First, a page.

• IRC Section 965 is amended to require deemed repatriation of
certain income for federal income tax purposes. Much of this
income will be excluded from Illinois income taxation by the
foreign dividend subtraction under IITA Section 203(b)(2)(O).
We’re awaiting further guidance from the Illinois Department of
Revenue on this.
• IRC Section 951A provides for federal taxation of a U.S.
shareholder’s share of global intangible low-taxed income
of a controlled foreign corporation. However, a portion of
this income will also be excluded by the foreign dividend
subtraction (awaiting guidance).
• The 100 percent bonus depreciation enacted at the federal level
pursuant to IRC Section 168(k) will flow through to Illinois tax
returns, reducing Illinois income tax liability. The IITA was
amended a few years ago to decouple from federal bonus
depreciation; however, because of the mechanics of Illinois’
law, 100 percent depreciation federally is not subject to an
add-back at the Illinois level. This deduction is likely to cause
the biggest reduction in Illinois’ tax base in 2018 — allowing
immediate expensing in the year the item is acquired and
placed in service shifts the deduction to that first year rather than
spreading the deduction over the useful life of the item.
• IRC Section 179, a small business deduction, is amended
to double the maximum depreciation deduction from $500,000
to $1 million and to increase phase out of the deduction to
Among the federal changes, the one spurring Illinois legislators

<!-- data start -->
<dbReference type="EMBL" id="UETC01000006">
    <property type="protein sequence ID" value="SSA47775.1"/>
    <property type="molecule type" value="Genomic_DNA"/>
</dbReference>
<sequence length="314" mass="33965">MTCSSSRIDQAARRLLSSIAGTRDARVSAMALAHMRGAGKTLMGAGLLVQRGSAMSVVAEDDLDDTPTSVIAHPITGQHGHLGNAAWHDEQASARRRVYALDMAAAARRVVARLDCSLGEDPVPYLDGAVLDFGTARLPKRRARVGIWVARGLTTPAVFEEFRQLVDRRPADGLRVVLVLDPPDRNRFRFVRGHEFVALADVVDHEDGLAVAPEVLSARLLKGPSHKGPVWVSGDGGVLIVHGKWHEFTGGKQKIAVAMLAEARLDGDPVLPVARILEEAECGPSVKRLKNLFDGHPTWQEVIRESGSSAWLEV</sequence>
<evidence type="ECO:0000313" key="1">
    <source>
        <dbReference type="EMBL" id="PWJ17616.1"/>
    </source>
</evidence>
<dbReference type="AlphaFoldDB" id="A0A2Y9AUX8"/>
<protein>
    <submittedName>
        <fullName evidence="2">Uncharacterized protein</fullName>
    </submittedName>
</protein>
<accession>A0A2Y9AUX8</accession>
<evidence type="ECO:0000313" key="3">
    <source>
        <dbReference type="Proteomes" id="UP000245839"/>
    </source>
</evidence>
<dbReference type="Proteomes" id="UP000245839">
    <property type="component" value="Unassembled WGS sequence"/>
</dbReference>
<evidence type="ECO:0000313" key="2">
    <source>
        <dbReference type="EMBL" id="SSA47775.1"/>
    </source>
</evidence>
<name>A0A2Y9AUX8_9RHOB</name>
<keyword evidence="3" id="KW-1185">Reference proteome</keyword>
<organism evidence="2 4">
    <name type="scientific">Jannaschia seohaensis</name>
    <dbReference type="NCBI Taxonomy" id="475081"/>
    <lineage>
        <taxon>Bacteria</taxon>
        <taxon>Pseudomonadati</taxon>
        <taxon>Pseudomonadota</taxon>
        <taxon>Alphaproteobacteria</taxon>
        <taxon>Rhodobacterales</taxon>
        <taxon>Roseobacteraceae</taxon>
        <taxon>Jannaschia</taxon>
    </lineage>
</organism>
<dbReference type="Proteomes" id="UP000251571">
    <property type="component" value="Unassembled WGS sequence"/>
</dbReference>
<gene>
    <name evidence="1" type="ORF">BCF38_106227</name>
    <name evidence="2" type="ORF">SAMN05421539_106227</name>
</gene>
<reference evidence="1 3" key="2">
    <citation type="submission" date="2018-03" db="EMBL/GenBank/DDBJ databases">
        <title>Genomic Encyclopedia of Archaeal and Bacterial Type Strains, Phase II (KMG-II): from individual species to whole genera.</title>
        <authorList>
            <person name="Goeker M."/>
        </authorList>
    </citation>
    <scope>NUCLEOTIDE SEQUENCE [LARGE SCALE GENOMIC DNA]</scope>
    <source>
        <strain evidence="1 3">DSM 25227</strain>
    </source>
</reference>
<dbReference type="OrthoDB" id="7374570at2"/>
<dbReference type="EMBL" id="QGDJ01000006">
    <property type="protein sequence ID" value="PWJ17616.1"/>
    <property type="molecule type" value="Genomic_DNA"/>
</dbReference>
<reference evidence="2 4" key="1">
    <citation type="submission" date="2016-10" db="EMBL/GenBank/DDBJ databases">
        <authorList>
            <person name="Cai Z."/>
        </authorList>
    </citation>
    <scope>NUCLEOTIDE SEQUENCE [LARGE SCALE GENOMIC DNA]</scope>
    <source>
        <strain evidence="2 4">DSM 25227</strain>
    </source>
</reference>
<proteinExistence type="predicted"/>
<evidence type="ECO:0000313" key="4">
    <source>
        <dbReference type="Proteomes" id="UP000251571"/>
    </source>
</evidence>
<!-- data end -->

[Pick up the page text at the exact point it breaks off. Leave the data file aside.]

into action is the state and local tax (SALT) deduction at the federal
level being limited to $10,000. This limitation doesn’t affect an
individual’s Illinois income tax liability. However, the limitation
will increase federal income taxes for many individuals, especially
those who live in areas with high property taxes.
This has triggered Illinois legislation to “work around” the federal
limit by recharacterizing SALT payments as “charitable deductions”
for which there is no comparable federal limitation. Recently
introduced in the Illinois General Assembly, HB 4237 would
authorize the establishment of charitable funds at the state and
county level. Taxpayers could make payments to the charitable
funds in amounts equal to their local property tax and Illinois
income tax liabilities and then receive charitable deductions for
federal income tax purposes. Further, HB 4563 would allow
taxpayers to receive a credit against their property taxes for
donations made to a local school district foundation. Both
proposals depend on the IRS agreeing that the “donations” would
qualify as charitable donations for federal income tax purposes.
Without going into detailed analysis of federal law, I believe
it’s unclear the IRS will agree to qualify these donations for
At this point, it’s too soon to tell if Illinois will see a net gain or loss
in income tax revenues because of federal tax reform, but there’s
plenty going on as the federal legislation is implemented and the
effects flow down to the state level.